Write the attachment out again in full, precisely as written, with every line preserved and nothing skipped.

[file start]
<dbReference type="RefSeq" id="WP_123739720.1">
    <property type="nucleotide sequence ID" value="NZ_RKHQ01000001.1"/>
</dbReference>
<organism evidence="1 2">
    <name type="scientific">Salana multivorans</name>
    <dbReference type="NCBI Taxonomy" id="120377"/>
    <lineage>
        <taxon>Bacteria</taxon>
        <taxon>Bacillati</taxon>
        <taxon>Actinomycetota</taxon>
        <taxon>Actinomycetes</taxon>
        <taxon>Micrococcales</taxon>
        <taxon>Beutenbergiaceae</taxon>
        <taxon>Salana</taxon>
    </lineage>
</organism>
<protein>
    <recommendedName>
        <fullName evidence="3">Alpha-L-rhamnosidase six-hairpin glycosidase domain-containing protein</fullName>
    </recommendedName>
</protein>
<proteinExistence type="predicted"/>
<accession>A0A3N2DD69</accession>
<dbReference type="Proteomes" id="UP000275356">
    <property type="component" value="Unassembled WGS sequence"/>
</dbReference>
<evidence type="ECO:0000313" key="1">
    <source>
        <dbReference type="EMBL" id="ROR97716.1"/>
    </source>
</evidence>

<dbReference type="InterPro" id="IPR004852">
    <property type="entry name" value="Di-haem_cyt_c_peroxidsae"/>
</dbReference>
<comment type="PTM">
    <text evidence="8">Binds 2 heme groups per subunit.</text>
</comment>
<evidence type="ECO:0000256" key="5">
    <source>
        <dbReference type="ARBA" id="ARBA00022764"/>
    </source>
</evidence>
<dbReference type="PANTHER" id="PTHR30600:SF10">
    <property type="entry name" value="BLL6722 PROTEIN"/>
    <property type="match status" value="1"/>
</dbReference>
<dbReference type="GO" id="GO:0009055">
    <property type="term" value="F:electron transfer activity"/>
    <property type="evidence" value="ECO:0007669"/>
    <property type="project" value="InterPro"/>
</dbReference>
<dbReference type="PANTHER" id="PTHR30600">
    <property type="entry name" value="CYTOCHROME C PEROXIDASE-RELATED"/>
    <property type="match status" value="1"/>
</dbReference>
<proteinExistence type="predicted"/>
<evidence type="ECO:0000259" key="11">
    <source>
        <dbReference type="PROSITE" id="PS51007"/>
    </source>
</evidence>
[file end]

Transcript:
<dbReference type="RefSeq" id="WP_123739720.1">
    <property type="nucleotide sequence ID" value="NZ_RKHQ01000001.1"/>
</dbReference>
<organism evidence="1 2">
    <name type="scientific">Salana multivorans</name>
    <dbReference type="NCBI Taxonomy" id="120377"/>
    <lineage>
        <taxon>Bacteria</taxon>
        <taxon>Bacillati</taxon>
        <taxon>Actinomycetota</taxon>
        <taxon>Actinomycetes</taxon>
        <taxon>Micrococcales</taxon>
        <taxon>Beutenbergiaceae</taxon>
        <taxon>Salana</taxon>
    </lineage>
</organism>
<protein>
    <recommendedName>
        <fullName evidence="3">Alpha-L-rhamnosidase six-hairpin glycosidase domain-containing protein</fullName>
    </recommendedName>
</protein>
<proteinExistence type="predicted"/>
<accession>A0A3N2DD69</accession>
<dbReference type="Proteomes" id="UP000275356">
    <property type="component" value="Unassembled WGS sequence"/>
</dbReference>
<evidence type="ECO:0000313" key="1">
    <source>
        <dbReference type="EMBL" id="ROR97716.1"/>
    </source>
</evidence>

<dbReference type="InterPro" id="IPR004852">
    <property type="entry name" value="Di-haem_cyt_c_peroxidsae"/>
</dbReference>
<comment type="PTM">
    <text evidence="8">Binds 2 heme groups per subunit.</text>
</comment>
<evidence type="ECO:0000256" key="5">
    <source>
        <dbReference type="ARBA" id="ARBA00022764"/>
    </source>
</evidence>
<dbReference type="PANTHER" id="PTHR30600:SF10">
    <property type="entry name" value="BLL6722 PROTEIN"/>
    <property type="match status" value="1"/>
</dbReference>
<dbReference type="GO" id="GO:0009055">
    <property type="term" value="F:electron transfer activity"/>
    <property type="evidence" value="ECO:0007669"/>
    <property type="project" value="InterPro"/>
</dbReference>
<dbReference type="PANTHER" id="PTHR30600">
    <property type="entry name" value="CYTOCHROME C PEROXIDASE-RELATED"/>
    <property type="match status" value="1"/>
</dbReference>
<proteinExistence type="predicted"/>
<evidence type="ECO:0000259" key="11">
    <source>
        <dbReference type="PROSITE" id="PS51007"/>
    </source>
</evidence>